Now for some IMHO-only personal recommendations - look for good used combs when you can, they don't come up often but can be a great deal when you find them. Combs are not inexpensive, so they are an investment in fiber prep, be sure you like doing it! I like Lani Combs, which are available online, and they have the advantage of interchangeable heads which make a couple of types a bit more affordable. Don't get Louet mini-combs, I love a lot of Louet products (such as their hand cards, wheels, and fiber) but the mini-combs break easily. The very high-end of combs are Forsyth combs, also available online. You'll pay up to $400+ for 4-pitch combs, but they are really wonderful. I personally love Valkyrie combs, which are back in production after a hiatus, light in weight and what he calls his minis are really large and sturdy enough to be regular combs. The St. Blaise combs are nice as well. I'm not a big fan of Indigo Hound, as I like the woodworking to be a bit more refined and they are heavy, but they do the job. Alvin Ramer combs are good, too, though hard to find in the western part of the US. Still available from time to time though not in production are Peter Teal combs and Meck combs, which are great for the multiple pitch combing. I wouldn't wait for these to come up to invest, but grab them if you see them and can use them.

My last comment (sorry this is long!) is advice to take a class or work for a few hours with someone who has good combing technique and multiple sets of combs. I've recently seen a 1-year spinner buy combs from Craigslist and start using them only to complain that her knee is really starting to get a lot of puncture wounds! Safety is an important issue, and you may not think about the various issues until you've "stabbed" yourself. Also, combs need to be contained where they are inaccessible to very young children, or even older ones sometimes, as sharp things can be irresistable to boys. You'll want to make sure your tetanus shot is up to date, too.

Shelia
www.letstalkstash.blogspot.com
ravelry name - sheliaknits
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npdennis@gmail.com
New Pal

USA
6 Posts

Posted - 07/31/2010 :  06:08:47 AM  Show Profile Send npdennis@gmail.com a Private Message  Reply with Quote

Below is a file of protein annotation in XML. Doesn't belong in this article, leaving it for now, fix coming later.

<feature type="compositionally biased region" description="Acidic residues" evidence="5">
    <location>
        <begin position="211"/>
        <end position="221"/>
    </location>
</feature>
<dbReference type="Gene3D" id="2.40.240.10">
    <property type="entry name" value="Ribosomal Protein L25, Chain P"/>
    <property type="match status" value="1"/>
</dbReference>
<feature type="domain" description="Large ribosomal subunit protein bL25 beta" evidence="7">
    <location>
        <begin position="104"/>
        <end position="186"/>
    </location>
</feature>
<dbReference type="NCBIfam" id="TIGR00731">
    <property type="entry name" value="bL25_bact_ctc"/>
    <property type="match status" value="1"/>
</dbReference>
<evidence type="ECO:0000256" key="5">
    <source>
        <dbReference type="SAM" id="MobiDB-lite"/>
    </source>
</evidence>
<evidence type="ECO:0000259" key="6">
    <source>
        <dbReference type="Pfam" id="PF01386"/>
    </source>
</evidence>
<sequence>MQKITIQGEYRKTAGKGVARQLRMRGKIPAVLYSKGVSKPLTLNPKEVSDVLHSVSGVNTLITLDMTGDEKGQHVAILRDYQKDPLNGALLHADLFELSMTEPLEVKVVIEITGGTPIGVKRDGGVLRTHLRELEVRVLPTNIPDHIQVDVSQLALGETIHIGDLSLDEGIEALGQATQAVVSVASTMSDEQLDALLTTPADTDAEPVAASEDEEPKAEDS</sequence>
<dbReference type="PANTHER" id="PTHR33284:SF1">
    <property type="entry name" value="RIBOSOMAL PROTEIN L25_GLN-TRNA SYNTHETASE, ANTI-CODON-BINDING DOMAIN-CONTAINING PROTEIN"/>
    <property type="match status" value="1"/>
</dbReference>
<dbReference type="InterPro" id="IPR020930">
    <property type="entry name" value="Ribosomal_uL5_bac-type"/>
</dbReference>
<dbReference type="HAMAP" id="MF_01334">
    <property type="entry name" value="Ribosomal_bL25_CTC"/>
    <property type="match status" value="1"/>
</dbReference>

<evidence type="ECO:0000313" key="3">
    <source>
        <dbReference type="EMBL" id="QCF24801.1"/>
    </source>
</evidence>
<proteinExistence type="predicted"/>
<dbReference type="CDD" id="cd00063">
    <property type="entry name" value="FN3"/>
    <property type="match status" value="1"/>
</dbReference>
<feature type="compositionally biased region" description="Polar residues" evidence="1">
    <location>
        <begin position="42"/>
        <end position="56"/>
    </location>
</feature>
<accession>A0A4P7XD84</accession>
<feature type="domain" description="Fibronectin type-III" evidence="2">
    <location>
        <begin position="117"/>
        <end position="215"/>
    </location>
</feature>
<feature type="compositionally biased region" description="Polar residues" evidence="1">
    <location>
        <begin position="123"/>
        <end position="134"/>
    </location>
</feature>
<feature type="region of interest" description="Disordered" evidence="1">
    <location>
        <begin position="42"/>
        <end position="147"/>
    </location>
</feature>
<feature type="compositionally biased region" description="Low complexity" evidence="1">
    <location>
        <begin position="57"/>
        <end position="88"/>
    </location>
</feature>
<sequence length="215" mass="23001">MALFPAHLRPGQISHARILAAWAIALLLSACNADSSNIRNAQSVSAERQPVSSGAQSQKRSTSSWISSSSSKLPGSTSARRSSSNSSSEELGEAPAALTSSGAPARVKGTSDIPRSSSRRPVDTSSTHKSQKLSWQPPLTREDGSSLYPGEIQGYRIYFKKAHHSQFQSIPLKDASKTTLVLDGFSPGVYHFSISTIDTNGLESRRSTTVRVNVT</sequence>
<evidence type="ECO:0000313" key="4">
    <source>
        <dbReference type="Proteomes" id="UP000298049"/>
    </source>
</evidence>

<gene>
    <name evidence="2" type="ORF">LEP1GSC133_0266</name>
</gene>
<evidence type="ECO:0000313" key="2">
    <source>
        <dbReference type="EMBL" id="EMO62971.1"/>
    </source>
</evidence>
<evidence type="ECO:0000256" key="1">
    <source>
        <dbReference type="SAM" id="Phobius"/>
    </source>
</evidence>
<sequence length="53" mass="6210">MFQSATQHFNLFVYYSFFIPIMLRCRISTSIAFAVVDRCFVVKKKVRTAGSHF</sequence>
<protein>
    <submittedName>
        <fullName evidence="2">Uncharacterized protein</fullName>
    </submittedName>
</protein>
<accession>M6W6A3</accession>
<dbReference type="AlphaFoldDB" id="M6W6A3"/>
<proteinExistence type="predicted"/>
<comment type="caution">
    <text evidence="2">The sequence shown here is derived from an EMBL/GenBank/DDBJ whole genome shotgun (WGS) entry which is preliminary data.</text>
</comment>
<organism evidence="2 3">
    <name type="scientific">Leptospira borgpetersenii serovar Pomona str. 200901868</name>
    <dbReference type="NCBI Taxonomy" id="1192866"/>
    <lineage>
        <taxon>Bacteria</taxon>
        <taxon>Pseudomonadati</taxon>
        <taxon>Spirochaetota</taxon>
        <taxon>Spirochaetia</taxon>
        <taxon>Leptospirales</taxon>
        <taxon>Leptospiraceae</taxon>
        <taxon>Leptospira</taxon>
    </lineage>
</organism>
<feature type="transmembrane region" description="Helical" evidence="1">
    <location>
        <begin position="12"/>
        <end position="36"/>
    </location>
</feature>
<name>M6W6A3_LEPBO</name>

Sorry, I'm late in responding but I've taken both of your advice and at this point am using a pair of Lani 3 tine combs, loaned from a member of our local Weavers/spinners guild. I like the 3 tines and the feel of the combs, but I think I would prefer a holder-pad for the Lanis. Is there such a thing- not on the web site, I've checked- but I'm wondering if there is another holder which would work for different brands of combs?
Judy
ravelry name- Bilbo
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Shelia
Permanent Resident

USA
2366 Posts

Posted - 07/31/2010 :  09:10:11 AM  Show Profile  Visit Shelia's Homepage Send Shelia a Private Message  Reply with Quote
There is a generic holder, I think the peg would fit the hole in most brands of combs. It doesn't come with clamps, but those are easy to get at a hardware store. I don't know who makes it, but I know that I have seen it at several large-ish shops and vendors like Susan's, Carolina Homespun, and the Wooolery.

Shelia
www.letstalkstash.blogspot.com
ravelry name - sheliaknits
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La galloise
Chatty Knitter

France
163 Posts

Posted - 08/01/2010 :  1:30:31 PM  Show Profile Send La galloise a Private Message  Reply with Quote
For information a British firm www.winghamwoolwork.co.uk have just restarted making Peter Teal wool combs,with advice from Peter Teal himself.You can see them online in their accessories category .They are expensive about $300.They are made to order and come as a complete set 2, 4/5pitch combs plus the stand they will make them for left or right handed users.Hope this helps